A while ago, I argued that guns make urban areas dysfunctional:
Last week, I attended a public hearing about Boston’s Green Line (which is always fucked). For those who haven’t been to public meetings in cities, it’s always a tough crowd. When the meeting reached the audience question time, the very first speaker started going on and on, at which point, a woman declared, “You’re repeating yourself, and there are thirty other people waiting to ask a question” (which was true on all counts). So he got to the point (though I’m not sure what it was…) and finished. Contrast this to the healthcare town hall meetings of 2009 where some very agitated ‘patriots’ showed up with sidearms–in the actual meetings. Is anyone in the audience going to tell him to get to the point? Is anyone going to vociferously disagree with him? He is an agitated man with a gun. That is not politeness, that is fear, despite the quips about an armed society being a polite one.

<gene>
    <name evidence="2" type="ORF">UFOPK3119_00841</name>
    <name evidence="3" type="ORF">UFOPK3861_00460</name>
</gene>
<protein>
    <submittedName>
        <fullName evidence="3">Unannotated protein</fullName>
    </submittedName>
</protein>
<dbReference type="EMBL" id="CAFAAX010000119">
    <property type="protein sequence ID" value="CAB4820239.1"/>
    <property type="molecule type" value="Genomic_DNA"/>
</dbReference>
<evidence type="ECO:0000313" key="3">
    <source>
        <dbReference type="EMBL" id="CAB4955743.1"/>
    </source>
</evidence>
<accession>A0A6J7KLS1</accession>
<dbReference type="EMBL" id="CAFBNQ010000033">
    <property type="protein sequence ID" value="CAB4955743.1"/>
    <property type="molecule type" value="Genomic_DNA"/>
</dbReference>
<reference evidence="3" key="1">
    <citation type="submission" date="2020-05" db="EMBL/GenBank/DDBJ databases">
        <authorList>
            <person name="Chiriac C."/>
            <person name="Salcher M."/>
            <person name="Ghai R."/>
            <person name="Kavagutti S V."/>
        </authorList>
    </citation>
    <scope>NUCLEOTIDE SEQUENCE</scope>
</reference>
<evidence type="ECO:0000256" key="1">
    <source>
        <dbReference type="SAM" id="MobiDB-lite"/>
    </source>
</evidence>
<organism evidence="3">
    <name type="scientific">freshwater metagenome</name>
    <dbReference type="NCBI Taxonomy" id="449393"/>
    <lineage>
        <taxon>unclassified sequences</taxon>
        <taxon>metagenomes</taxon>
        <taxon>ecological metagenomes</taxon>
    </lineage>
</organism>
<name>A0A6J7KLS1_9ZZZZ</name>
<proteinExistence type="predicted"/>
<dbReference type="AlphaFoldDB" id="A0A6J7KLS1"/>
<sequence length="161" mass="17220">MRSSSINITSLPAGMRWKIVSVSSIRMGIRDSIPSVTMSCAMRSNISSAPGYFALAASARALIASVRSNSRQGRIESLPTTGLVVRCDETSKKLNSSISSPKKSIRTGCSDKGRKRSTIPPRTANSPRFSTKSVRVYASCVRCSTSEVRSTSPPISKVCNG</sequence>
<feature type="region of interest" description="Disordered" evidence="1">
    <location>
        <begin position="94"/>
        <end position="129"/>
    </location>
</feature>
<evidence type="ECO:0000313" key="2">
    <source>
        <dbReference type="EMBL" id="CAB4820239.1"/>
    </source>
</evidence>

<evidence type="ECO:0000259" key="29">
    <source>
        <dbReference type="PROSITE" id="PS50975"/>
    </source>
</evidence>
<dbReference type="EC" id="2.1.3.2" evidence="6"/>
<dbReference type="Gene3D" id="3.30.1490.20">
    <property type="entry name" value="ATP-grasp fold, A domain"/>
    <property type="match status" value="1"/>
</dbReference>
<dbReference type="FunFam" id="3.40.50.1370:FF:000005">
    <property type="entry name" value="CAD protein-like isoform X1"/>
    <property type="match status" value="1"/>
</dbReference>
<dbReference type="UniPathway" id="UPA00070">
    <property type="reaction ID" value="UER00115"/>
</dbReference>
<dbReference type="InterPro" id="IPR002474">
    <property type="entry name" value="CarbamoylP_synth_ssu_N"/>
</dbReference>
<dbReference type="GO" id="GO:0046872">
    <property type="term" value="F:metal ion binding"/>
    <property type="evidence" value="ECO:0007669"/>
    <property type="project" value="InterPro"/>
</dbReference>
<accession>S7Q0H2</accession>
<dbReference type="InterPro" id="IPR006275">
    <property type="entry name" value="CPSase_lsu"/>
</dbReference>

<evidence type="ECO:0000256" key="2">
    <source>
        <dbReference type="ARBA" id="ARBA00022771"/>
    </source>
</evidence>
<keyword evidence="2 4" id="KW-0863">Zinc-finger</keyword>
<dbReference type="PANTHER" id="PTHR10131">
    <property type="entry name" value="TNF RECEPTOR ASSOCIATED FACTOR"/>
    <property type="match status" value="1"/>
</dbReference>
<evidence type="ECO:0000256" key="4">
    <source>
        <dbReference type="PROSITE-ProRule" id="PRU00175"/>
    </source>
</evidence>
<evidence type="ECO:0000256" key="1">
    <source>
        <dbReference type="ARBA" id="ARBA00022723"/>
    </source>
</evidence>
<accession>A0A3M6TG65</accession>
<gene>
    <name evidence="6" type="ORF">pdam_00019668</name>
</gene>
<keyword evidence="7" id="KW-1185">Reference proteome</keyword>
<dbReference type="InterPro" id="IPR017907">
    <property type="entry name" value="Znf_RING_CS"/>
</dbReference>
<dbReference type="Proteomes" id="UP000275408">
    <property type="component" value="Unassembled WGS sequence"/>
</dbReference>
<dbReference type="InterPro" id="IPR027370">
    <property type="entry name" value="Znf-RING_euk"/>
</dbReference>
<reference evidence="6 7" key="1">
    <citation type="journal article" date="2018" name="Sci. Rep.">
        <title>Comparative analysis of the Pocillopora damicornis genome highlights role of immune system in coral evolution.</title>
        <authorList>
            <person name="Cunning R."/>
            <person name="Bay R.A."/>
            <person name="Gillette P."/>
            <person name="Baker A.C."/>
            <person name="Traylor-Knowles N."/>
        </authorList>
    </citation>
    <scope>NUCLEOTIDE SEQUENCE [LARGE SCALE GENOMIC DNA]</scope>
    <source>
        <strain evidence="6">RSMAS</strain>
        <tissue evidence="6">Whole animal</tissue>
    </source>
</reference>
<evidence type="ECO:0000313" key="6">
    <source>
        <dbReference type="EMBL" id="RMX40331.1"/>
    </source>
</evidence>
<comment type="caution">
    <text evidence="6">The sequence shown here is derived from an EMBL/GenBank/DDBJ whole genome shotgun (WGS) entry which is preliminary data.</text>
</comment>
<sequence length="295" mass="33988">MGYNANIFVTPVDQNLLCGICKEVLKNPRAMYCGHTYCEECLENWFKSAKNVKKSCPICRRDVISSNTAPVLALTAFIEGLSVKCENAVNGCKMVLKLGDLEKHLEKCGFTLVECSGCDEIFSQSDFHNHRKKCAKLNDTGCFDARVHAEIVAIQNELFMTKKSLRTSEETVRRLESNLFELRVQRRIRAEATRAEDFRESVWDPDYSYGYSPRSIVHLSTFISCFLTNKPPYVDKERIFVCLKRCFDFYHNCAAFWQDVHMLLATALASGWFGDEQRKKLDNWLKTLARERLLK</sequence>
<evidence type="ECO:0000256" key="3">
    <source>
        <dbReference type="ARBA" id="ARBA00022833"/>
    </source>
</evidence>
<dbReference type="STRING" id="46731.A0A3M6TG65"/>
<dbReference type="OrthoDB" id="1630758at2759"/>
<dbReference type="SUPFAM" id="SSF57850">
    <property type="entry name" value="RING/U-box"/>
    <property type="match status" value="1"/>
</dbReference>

If there is one hallmark failing urban neighborhoods, it is that residents don’t approach and criticize other people because they are afraid they will be shot. For cities to work, people have to be able to communicate with each other without fear of violence (ironically, one would think conservatives would be keen on the whole paralegal enforcement of community norms).
Great minds think alike–Digby (boldface mine):
I’m fairly sure these protesters understand very well why average people fear the proliferation of guns or they wouldn’t carry their guns to a political rally, an act obviously designed to intimidate the opposition. After all, like any other Americans they could protest these gun laws without carrying loaded guns. They could carry signs, they could march around, they could occupy a building or participate in civil disobedience, which requires that one submit oneself to the law. But they don’t. They carry loaded guns to protests and political events. And that means these protests and political events are not opportunities for people to freely debate and disagree. After all, protests and political events are by their nature often contentious, angry and emotional. When one side is armed with [semi-]automatic weapons, I think the other side can be forgiven for being reluctant to engage them.